I’ve always had an abundance of ideas about almost everything; far more than I could ever follow through on!
In fact, the more awareness and presence I cultivate the more creative I naturally become so the flow of inspiration continues to increase.
Of course this is wonderful for all of the projects I love creating for my work and personal priorities.
Yet it’s also a double-edged sword.
Managing the Creative Fire
Over the years I’ve had to learn to manage this creative fire and the intense energy that’s an integral part of it.
Yet there have been many occasions in the past where I’ve been left feeling depleted from having followed my enthusiasm for too many possibilities and ended up taking on too much.
I’d find myself at the end of the day noticing all the actions I hadn’t managed to complete for the multiple projects I was working on simultaneously and largely ignoring all the things I had made progress with.
Not Doing Enough
As a result, I often felt like I simply wasn’t doing enough and ought to be doing more.
Of course this is a negative pattern that ultimately leads to burn out.
When I realized what was going on, I came up with a solution that has transformed how I feel at the end of my working day and simultaneously contributed to a fundamental shift at every level of my being.
5 Good Things
I call the solution the “5 Good Things Creative Practice”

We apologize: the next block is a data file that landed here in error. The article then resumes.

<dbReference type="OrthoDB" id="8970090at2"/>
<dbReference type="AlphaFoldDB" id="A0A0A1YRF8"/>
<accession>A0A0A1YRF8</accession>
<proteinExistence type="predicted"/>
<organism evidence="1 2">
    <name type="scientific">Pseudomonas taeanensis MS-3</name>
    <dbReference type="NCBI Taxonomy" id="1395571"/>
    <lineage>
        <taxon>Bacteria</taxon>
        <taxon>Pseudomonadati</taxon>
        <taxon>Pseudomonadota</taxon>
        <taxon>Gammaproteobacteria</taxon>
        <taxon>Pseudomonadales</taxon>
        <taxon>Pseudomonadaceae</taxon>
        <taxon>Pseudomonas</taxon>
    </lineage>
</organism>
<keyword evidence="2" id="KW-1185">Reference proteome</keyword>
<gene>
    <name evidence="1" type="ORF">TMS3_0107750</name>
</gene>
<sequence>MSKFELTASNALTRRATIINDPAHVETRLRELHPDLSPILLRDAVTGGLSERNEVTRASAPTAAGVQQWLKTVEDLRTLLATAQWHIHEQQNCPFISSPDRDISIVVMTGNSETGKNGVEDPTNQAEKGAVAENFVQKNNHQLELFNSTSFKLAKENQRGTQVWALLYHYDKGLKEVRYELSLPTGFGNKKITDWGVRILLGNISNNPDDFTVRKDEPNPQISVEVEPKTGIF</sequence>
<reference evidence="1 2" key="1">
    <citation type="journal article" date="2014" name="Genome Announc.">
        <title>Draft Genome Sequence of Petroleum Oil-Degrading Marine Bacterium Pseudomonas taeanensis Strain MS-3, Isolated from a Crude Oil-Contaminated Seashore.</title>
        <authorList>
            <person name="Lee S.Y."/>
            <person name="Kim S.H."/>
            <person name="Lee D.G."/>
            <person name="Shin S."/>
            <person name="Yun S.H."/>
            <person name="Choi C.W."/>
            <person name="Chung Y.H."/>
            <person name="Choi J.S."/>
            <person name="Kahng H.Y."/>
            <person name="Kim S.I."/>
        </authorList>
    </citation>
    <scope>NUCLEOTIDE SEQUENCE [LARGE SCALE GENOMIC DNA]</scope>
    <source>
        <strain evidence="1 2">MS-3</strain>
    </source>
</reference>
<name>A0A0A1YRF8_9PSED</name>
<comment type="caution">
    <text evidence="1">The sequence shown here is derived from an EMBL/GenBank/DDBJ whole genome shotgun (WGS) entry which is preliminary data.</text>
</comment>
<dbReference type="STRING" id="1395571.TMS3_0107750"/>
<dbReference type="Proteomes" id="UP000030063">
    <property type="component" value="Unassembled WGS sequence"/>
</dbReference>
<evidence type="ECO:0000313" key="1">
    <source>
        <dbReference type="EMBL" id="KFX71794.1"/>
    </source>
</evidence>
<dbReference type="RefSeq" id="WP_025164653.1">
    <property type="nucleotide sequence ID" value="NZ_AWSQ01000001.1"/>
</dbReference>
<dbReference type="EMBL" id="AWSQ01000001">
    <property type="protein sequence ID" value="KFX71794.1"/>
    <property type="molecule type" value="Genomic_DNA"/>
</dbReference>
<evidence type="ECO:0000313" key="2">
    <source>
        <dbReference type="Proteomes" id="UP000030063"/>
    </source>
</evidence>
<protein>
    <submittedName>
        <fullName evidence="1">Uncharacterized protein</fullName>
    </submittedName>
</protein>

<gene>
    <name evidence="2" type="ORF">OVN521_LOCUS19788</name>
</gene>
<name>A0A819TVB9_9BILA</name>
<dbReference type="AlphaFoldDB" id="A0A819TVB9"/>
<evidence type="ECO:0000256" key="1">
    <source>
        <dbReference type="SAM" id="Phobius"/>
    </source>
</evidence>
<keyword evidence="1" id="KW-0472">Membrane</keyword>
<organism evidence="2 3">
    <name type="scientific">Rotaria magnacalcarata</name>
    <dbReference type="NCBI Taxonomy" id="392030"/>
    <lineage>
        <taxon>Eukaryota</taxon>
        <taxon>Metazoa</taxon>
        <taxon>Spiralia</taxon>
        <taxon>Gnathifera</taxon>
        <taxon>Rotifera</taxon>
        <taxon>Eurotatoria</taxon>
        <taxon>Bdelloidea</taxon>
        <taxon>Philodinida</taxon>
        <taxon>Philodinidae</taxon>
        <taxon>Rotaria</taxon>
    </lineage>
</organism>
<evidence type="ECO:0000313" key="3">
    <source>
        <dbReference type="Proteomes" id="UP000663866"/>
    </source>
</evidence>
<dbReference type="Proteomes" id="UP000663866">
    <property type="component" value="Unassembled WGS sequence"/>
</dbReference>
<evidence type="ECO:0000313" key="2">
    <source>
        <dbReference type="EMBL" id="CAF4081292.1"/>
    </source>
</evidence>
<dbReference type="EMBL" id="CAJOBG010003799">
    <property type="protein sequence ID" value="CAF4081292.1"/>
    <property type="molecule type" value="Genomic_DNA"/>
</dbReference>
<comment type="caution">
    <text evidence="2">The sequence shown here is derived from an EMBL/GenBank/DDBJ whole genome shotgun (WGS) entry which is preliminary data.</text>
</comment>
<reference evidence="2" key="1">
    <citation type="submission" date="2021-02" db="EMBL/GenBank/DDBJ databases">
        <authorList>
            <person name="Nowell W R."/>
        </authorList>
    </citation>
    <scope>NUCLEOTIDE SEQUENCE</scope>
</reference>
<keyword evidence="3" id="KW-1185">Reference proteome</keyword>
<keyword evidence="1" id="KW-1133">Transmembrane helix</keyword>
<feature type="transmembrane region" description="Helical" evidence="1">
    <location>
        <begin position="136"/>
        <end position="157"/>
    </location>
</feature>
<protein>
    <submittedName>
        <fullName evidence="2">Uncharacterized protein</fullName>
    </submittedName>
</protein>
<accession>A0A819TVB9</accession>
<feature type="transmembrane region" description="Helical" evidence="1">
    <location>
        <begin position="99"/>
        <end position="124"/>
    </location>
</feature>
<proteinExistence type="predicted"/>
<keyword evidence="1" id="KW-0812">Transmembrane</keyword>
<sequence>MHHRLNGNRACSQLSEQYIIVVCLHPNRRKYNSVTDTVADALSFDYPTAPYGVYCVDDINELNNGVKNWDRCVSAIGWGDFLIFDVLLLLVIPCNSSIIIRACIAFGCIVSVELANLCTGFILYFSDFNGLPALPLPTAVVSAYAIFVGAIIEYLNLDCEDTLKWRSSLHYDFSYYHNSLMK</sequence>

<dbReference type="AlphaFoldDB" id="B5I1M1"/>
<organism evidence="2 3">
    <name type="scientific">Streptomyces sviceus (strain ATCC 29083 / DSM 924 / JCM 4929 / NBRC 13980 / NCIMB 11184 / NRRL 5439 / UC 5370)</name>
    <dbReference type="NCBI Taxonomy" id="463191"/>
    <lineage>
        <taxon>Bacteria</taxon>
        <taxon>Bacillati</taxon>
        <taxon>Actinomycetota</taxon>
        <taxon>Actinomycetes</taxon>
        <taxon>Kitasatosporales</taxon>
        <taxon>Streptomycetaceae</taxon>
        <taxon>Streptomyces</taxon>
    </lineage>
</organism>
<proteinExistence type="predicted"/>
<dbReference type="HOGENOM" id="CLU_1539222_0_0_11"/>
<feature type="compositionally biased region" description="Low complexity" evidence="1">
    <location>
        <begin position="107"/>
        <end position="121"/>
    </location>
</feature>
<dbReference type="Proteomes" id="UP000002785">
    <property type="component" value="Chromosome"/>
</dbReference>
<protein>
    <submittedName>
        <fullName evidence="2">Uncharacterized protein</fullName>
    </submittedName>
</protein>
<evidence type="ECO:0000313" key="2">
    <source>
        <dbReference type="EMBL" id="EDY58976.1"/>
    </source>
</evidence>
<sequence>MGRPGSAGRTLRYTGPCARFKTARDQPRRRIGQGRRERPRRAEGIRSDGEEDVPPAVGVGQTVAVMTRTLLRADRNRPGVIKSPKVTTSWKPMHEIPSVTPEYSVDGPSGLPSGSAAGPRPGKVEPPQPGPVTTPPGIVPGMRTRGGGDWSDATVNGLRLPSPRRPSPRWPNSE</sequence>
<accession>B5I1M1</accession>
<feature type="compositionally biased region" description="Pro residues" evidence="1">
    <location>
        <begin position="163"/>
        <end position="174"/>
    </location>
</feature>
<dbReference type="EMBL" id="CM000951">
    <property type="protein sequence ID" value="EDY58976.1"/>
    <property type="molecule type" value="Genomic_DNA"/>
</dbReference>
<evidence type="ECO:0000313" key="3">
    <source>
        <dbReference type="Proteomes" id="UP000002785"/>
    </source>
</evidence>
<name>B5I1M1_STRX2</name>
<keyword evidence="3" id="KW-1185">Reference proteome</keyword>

Essentially it’s about cultivating enough awareness to notice what’s happening because if you’re not aware of it, you’ll simply run the pattern unconsciously.
Then you need to make a conscious choice about where to focus your attention as this directly affects your perspective and your feelings about absolutely everything.
This practice leads you to do that and gives you the opportunity to train yourself to direct your gaze (and your creative energy) towards factors that support you to feel creatively alive and on track with your purpose.
Here’s how it works:
- Ideally you’ll decide on a similar time towards the end of each day to reflect on 5 good things that have occurred in the previous 24 hours.
This could be things you are grateful for like a special person in your life or having hot water out of the tap so you can soak in a nurturing bubble bath.
You could include things that have gone well for you like a piece of writing you’ve done or a tricky conversation that turned out better than you thought.
Or you might recognize small details like taking a few moments to savour the aroma of fresh coffee or listen to a bird singing to uplift your spirits.
- Write your 5 good things down in your journal.
It’s not enough to do this as an intellectual exercise and quickly think of 5 things then consider the practice ticked off your mental “to do” list!
It’s important to write down what you come up with, especially while you’re training yourself to develop this positive new habit.
It doesn’t need to take long; 10 minutes should be plenty. Yet putting pen to paper will strengthen the practice and give you the best results in terms of shifting your experience of life generally.
- Finally, re-read what you’ve written and take a few moments to feel the positive feelings the 5 good things will trigger in you.
Consciously let go of all that you’ve haven’t done or whatever details are relevant in your particular situation.
Acknowledge that you can revisit your priorities the next day and ensure you take care of whatever is most important to you.
For now, simply immerse yourself in the positive feelings of knowing that whatever still remains to be dealt with, you’ve got 5 good things to focus on; and that’s a good note on which to end the day!
What are your thoughts about this creative practice? Have you done anything similar in the past or do you have your own version of this now? If so, what benefits have you noticed? Please share your comments and experience below.